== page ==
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Passengers like airports, especially Orange County’s, a study shows. But LAX is nearly a cellar dweller

LOS ANGELES, CA – May 31, 2018: Vehicle traffic at LAX Terminal 2 and 3 May 31, 2018 following a
The LAX improvement program will continue for at least six more years, creating some disruptions for the 80 million passengers who move through the mega airport.
(Al Seib / Los Angeles Times)

If we are fonder of airports than we’ve ever been, as a new study shows, Orange County’s John Wayne airport is our heartthrob.

LAX? Not so much. The leaders of that mega-airport pack are Las Vegas McCarran and Orlando, Fla., International Airport.

Traveler happiness with airports increased to 761 out of 1,000 points, up 12 points from last year, according to a J.D. Power satisfaction survey released early Wednesday. John Wayne ranked No. 1 among large airports with a score of 815, five points ahead of Dallas Love Field (not to be confused with Dallas Fort Worth) and 9 points ahead of the vaunted Portland, Ore., airport, which finished at No. 3.

In the mega airport category, LAX tied with Chicago’s O’Hare at 735, which kept ahead of the cellar dweller Newark, N.J., airport at 701. Leaders McCarran and Orlando tied at the top at 781.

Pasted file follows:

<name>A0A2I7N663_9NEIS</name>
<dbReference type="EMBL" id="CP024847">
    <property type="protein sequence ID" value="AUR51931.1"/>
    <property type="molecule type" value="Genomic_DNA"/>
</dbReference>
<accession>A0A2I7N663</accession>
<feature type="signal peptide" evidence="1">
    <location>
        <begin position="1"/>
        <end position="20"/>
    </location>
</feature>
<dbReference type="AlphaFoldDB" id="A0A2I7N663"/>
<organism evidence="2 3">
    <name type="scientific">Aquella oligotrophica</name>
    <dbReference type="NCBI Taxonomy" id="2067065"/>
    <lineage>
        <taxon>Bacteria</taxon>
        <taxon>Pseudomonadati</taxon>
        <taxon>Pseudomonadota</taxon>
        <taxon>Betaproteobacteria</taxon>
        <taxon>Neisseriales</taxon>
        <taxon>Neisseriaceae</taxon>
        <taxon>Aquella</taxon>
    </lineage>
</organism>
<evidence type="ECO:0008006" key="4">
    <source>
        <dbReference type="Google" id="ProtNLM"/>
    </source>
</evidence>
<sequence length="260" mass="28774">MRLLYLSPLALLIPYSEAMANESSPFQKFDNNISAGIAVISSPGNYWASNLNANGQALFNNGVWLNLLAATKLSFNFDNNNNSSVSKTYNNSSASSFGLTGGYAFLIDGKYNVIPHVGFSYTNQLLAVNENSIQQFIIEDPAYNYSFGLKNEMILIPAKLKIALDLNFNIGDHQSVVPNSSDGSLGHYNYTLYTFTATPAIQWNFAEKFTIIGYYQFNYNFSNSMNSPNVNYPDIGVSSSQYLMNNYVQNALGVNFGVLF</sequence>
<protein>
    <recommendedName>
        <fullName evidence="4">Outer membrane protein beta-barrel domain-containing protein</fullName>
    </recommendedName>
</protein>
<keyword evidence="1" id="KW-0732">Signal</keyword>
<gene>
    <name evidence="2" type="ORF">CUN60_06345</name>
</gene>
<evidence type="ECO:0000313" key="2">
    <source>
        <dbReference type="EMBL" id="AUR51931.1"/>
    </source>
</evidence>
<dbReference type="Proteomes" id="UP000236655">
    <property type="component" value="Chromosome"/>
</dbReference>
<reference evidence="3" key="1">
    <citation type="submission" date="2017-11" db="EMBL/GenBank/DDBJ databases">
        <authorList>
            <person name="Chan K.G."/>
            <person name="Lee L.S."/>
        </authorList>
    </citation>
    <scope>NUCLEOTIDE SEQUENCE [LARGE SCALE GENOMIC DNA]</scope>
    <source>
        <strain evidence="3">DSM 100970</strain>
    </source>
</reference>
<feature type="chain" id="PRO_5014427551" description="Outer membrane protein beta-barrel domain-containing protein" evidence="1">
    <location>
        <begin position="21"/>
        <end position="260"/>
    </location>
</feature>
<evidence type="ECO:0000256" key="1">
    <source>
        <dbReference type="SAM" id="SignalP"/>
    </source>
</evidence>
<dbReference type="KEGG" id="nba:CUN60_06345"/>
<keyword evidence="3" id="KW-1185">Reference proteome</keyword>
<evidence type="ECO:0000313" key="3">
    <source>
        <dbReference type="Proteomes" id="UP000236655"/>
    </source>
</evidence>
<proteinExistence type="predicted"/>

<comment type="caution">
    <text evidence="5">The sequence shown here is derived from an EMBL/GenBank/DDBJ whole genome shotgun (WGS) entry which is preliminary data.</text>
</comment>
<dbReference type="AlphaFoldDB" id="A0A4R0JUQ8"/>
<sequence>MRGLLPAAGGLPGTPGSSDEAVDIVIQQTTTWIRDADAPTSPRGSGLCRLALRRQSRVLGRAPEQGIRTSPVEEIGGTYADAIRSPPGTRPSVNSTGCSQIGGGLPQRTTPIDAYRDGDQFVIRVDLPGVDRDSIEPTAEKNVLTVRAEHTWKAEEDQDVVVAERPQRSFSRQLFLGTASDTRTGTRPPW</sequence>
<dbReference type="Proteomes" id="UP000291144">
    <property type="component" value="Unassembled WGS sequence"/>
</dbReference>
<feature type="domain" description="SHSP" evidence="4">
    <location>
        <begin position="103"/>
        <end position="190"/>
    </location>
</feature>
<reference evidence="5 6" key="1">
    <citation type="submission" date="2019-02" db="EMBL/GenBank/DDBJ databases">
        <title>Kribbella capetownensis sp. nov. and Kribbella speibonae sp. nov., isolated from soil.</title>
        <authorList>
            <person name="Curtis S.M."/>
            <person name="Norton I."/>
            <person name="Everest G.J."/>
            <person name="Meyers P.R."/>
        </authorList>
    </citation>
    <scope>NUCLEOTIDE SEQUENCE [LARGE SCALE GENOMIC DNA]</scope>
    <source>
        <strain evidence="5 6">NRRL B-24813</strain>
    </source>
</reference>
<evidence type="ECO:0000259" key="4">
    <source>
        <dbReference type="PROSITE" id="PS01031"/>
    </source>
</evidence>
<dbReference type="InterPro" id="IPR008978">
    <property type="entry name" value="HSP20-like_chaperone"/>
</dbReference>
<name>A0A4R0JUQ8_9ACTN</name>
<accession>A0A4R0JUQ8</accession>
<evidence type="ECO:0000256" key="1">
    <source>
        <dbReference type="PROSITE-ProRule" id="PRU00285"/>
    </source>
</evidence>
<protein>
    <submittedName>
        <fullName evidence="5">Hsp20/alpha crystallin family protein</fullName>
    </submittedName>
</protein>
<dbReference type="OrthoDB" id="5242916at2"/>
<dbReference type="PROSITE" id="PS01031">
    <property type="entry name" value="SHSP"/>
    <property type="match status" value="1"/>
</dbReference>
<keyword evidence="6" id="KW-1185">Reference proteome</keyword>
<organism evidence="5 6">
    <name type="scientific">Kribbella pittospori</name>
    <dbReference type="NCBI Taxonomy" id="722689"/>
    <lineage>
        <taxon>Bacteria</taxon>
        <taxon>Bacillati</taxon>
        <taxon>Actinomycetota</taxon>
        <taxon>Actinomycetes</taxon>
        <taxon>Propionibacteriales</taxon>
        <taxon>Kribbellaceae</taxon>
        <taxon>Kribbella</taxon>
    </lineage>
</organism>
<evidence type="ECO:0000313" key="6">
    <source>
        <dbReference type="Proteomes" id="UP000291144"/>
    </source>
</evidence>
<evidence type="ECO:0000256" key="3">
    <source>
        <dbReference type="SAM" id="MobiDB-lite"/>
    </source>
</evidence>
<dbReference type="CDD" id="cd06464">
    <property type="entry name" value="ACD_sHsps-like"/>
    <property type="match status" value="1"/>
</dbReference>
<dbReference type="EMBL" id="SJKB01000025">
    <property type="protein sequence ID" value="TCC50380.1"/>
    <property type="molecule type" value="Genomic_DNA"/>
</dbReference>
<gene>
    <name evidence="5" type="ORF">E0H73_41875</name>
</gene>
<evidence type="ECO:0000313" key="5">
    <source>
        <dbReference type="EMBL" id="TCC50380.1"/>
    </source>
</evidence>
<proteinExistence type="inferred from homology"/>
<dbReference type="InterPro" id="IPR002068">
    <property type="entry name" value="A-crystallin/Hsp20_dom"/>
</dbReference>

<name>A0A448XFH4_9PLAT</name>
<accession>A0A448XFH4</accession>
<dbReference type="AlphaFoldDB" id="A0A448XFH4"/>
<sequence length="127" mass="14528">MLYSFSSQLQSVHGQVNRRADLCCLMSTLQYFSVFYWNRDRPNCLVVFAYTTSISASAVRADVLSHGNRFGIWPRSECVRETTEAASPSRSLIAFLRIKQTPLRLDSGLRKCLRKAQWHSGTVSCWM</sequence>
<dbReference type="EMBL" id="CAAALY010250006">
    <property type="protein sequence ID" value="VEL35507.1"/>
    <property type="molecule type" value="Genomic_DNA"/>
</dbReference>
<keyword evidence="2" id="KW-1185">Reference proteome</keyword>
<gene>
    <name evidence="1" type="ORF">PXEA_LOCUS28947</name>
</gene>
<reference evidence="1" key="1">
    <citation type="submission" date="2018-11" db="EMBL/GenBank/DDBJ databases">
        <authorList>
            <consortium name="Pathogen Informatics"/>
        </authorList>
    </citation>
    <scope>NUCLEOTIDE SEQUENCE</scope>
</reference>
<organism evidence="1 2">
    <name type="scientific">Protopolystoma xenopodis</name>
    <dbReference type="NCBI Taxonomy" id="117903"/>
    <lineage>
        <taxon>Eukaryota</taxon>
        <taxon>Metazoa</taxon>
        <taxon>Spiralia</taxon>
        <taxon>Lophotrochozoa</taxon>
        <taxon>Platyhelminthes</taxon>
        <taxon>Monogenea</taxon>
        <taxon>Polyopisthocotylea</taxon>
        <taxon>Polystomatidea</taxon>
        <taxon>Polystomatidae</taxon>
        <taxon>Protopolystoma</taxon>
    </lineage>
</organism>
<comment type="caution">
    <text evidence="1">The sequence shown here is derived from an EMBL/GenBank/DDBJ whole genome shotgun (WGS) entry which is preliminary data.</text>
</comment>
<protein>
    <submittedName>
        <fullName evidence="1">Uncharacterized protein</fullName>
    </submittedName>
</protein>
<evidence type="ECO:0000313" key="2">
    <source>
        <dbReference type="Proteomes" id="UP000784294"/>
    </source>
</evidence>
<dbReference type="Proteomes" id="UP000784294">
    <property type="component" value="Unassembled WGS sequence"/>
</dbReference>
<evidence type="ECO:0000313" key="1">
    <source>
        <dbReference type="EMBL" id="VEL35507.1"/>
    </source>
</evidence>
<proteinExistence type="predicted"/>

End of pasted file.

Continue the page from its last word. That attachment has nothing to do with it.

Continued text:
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The Inland Empire’s Ontario airport, which has seen growth in passengers tallies since it came under the city’s control, finished 16th of 21 in a medium size airport derby, led by the Buffalo. N.Y., airport.

But the medium category is tough, said Michael Taylor, travel practice lead at J.D. Power. “They have big plans for that airport,” Taylor said. “They are doing OK.”

The much-better-than-OK Orange County airport has become a “more serene place to be,” Taylor said. It’s quieter, thanks to fewer passenger announcements and removal of other noisemakers. Plus the food and beverage are clustered near gates, which helps passengers while away the post-security time, which averages nearly an hour at all airports.

Some of the larger airports are victims of their own success, Taylor said. LAX, for instance, was never constructed to handle the volume of passengers it handles, which was nearly 85 million a year, up from 60 million just a decade ago, according to stats from Los Angeles World Airports.

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LAX is amid its $14-billion improvement project, which is not scheduled to be completed until 2023.

The survey calculated responses from more than 40,000 travelers who had used at least one airport from September 2017 to September 2018.

travel@latimes.com

@latimestravel


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